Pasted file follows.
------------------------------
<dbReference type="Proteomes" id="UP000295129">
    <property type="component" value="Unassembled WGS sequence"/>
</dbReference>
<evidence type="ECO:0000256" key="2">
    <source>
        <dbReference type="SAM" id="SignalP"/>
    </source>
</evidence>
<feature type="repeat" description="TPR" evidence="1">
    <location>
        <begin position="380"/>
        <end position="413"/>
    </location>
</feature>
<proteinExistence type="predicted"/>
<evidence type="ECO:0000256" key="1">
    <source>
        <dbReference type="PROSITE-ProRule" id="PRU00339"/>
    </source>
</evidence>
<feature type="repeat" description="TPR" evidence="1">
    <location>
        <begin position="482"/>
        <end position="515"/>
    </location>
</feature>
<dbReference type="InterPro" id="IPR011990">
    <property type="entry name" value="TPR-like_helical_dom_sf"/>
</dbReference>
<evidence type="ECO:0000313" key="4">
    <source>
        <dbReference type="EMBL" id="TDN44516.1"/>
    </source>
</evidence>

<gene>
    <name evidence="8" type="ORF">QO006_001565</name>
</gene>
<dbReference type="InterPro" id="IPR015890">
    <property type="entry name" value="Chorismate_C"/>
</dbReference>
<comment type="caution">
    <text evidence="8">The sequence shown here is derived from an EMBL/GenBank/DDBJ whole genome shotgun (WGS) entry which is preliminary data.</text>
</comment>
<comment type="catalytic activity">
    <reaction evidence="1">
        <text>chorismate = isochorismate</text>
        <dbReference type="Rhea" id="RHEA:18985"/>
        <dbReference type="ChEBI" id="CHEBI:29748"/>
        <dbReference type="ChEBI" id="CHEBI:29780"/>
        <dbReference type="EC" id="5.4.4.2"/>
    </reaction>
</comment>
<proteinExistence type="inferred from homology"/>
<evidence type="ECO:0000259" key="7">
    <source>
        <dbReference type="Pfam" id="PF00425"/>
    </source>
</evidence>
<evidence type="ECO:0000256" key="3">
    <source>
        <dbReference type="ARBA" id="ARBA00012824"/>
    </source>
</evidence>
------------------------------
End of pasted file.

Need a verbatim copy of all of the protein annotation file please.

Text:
<dbReference type="Proteomes" id="UP000295129">
    <property type="component" value="Unassembled WGS sequence"/>
</dbReference>
<evidence type="ECO:0000256" key="2">
    <source>
        <dbReference type="SAM" id="SignalP"/>
    </source>
</evidence>
<feature type="repeat" description="TPR" evidence="1">
    <location>
        <begin position="380"/>
        <end position="413"/>
    </location>
</feature>
<proteinExistence type="predicted"/>
<evidence type="ECO:0000256" key="1">
    <source>
        <dbReference type="PROSITE-ProRule" id="PRU00339"/>
    </source>
</evidence>
<feature type="repeat" description="TPR" evidence="1">
    <location>
        <begin position="482"/>
        <end position="515"/>
    </location>
</feature>
<dbReference type="InterPro" id="IPR011990">
    <property type="entry name" value="TPR-like_helical_dom_sf"/>
</dbReference>
<evidence type="ECO:0000313" key="4">
    <source>
        <dbReference type="EMBL" id="TDN44516.1"/>
    </source>
</evidence>

<gene>
    <name evidence="8" type="ORF">QO006_001565</name>
</gene>
<dbReference type="InterPro" id="IPR015890">
    <property type="entry name" value="Chorismate_C"/>
</dbReference>
<comment type="caution">
    <text evidence="8">The sequence shown here is derived from an EMBL/GenBank/DDBJ whole genome shotgun (WGS) entry which is preliminary data.</text>
</comment>
<comment type="catalytic activity">
    <reaction evidence="1">
        <text>chorismate = isochorismate</text>
        <dbReference type="Rhea" id="RHEA:18985"/>
        <dbReference type="ChEBI" id="CHEBI:29748"/>
        <dbReference type="ChEBI" id="CHEBI:29780"/>
        <dbReference type="EC" id="5.4.4.2"/>
    </reaction>
</comment>
<proteinExistence type="inferred from homology"/>
<evidence type="ECO:0000259" key="7">
    <source>
        <dbReference type="Pfam" id="PF00425"/>
    </source>
</evidence>
<evidence type="ECO:0000256" key="3">
    <source>
        <dbReference type="ARBA" id="ARBA00012824"/>
    </source>
</evidence>